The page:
Accessibility Skip to Global Navigation Skip to Local Navigation Skip to Content Skip to Search Skip to Site Map Menu

Australasia’s top health education award goes to Otago

Thursday 7 April 2016 9:22am

Award winning Professor Tim Wilkinson.

The man driving innovation in training Otago medical students has won Australasia’s highest health education honour.

Christchurch-based Professor Tim Wilkinson is programme director for medical student training in the Bachelor of Medicine and Bachelor of Surgery across the University’s three schools; in Dunedin, Christchurch, and Wellington.

The Australian and New Zealand Association for Health Professional Educators recently awarded him its highest honour.

Association Vice-President Professor Ben Canny, who is Head of the School of Medicine at the University of Tasmania, says the award recognised Professor Wilkinson’s “incredible work” as a health education leader, and outstanding work in both curriculum development and research on medical training.

“Many of us look to you for inspiration and wise counsel, and assiduously track your publications for guidance,’’ Professor Canny said, in a congratulatory email.

"You treat one patient, you help them. You teach students to better treat and interact with patients, you help a larger group."

Professor Wilkinson says he worked for more than 20 years as a geriatrician and teacher of medical students studying gerontology then moved into developing medical curriculum, hoping to improve patient care.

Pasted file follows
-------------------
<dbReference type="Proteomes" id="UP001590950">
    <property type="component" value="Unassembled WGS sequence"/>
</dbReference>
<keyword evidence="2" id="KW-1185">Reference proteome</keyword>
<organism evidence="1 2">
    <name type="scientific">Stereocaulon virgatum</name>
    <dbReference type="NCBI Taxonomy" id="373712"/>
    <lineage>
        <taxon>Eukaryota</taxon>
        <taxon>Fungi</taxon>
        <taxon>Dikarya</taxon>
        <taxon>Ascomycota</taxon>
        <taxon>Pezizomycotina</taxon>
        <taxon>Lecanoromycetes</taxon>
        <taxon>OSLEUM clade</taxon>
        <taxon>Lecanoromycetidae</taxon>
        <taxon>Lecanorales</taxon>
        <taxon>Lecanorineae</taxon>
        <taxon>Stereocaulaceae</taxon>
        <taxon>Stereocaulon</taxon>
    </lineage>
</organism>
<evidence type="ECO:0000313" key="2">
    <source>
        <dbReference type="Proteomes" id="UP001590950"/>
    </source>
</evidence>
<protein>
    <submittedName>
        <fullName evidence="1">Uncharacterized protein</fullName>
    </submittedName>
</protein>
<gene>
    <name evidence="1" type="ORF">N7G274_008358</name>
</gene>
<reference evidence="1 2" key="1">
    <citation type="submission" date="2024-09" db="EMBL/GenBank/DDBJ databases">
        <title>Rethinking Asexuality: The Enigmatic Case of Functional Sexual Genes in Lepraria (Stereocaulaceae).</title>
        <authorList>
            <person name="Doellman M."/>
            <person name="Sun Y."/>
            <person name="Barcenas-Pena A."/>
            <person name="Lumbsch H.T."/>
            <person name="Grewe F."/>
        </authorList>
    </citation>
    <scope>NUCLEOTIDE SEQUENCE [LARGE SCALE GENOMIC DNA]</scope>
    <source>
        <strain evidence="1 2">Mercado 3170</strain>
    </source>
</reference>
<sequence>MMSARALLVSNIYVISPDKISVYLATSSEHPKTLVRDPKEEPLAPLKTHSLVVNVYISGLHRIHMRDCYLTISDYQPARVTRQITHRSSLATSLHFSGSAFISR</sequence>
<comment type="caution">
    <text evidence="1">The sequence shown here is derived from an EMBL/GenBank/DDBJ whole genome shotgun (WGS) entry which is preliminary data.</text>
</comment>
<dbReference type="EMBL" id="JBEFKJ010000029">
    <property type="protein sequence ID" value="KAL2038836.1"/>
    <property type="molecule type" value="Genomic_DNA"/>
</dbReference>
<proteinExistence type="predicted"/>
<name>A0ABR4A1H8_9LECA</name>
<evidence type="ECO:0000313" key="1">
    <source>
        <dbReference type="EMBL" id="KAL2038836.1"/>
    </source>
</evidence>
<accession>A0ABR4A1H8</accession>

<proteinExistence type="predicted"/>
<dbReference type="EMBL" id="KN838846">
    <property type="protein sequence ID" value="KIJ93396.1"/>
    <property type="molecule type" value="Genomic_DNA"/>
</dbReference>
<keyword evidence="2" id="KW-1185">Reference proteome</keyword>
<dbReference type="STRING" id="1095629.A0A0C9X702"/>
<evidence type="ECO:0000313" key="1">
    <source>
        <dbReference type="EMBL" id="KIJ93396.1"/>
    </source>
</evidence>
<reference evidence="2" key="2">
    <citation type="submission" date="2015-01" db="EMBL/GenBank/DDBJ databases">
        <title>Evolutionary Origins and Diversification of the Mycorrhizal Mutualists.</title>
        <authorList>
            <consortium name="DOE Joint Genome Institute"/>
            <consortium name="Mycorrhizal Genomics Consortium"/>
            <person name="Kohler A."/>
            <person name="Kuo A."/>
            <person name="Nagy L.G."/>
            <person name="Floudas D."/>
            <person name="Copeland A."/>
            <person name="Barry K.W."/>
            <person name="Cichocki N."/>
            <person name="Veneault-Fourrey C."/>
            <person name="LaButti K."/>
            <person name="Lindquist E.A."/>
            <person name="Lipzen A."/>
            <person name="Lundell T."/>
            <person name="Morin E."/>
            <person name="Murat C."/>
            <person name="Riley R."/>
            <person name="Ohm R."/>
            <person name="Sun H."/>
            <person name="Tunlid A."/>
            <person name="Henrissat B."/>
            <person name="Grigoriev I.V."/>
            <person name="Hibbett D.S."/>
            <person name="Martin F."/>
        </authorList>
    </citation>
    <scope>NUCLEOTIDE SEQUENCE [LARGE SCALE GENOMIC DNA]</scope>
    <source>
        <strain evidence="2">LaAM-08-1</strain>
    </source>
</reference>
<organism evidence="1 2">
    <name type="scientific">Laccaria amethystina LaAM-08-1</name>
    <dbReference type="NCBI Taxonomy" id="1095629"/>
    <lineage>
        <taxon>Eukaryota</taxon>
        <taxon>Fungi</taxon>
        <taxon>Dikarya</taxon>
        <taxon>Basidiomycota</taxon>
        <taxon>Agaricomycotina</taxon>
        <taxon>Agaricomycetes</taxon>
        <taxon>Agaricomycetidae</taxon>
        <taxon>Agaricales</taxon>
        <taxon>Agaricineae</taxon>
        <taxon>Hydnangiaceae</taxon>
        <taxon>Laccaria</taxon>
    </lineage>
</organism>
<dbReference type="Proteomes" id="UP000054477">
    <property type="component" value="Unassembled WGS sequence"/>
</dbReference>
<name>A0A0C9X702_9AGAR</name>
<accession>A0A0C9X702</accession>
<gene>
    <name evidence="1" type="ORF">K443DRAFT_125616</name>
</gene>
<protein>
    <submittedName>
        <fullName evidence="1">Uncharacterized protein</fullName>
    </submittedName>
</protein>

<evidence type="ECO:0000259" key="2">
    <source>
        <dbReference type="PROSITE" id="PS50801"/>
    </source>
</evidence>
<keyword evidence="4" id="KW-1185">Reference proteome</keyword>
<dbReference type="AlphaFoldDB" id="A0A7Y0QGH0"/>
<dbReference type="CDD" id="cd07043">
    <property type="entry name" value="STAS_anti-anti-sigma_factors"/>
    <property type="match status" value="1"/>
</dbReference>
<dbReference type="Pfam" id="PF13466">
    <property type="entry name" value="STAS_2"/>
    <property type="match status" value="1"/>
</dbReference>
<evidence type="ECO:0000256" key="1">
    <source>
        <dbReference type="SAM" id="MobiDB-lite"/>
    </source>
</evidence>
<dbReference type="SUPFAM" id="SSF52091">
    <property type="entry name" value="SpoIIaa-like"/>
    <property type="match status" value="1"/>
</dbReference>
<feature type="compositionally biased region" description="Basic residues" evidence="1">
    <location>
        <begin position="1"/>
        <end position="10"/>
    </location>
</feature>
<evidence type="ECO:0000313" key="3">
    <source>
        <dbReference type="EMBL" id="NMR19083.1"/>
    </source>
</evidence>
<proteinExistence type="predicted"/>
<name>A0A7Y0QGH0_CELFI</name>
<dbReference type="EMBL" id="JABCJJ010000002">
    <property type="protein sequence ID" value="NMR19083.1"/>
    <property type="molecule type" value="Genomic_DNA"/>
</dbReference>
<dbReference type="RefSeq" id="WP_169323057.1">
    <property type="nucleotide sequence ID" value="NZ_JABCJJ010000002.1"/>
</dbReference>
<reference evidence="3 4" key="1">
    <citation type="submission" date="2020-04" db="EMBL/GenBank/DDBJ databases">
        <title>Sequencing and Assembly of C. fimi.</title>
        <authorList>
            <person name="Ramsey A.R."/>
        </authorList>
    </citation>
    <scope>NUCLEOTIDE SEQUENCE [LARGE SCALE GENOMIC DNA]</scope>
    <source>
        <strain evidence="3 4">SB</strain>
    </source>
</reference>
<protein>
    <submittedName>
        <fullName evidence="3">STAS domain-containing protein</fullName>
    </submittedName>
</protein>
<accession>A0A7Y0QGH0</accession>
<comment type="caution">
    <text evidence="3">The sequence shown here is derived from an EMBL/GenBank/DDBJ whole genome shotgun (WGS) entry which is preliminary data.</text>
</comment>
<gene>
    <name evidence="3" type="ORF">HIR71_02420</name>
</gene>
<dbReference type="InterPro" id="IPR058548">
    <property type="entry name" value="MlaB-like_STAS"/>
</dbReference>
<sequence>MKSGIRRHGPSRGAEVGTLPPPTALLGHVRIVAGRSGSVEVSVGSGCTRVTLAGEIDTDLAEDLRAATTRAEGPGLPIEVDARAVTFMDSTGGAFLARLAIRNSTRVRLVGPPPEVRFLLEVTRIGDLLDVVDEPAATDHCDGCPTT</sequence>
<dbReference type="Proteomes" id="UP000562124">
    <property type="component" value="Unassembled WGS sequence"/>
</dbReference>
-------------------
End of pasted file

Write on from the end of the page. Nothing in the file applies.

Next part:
“You treat one patient, you help them. You teach students to better treat and interact with patients, you help a larger group. You influence what students are learning, you can make a big difference to many more patients in hospitals and the community."

He also says the medical curriculum still focuses on medical science, communication, diagnosis and management skills but new technologies and approaches are improving student outcomes. That includes students visiting vulnerable populations such as prisoners to teach them about topics like sexual health, and a greater focus on professionalism, cultural awareness and quality interactions with clinical colleagues such as nurses.

Other Otago staff and students also featured at the association conference where Professor Wilkinson received his award. Associate Professor Suzanne Pitama spoke about the award-winning Hauora Maori curriculum developed by her Christchurch-based Maori/Indigenous Health Institute, and recently graduated doctor Anna Hogg won a prize for her research on the experiences of Otago medical students as they transition from third to fourth year.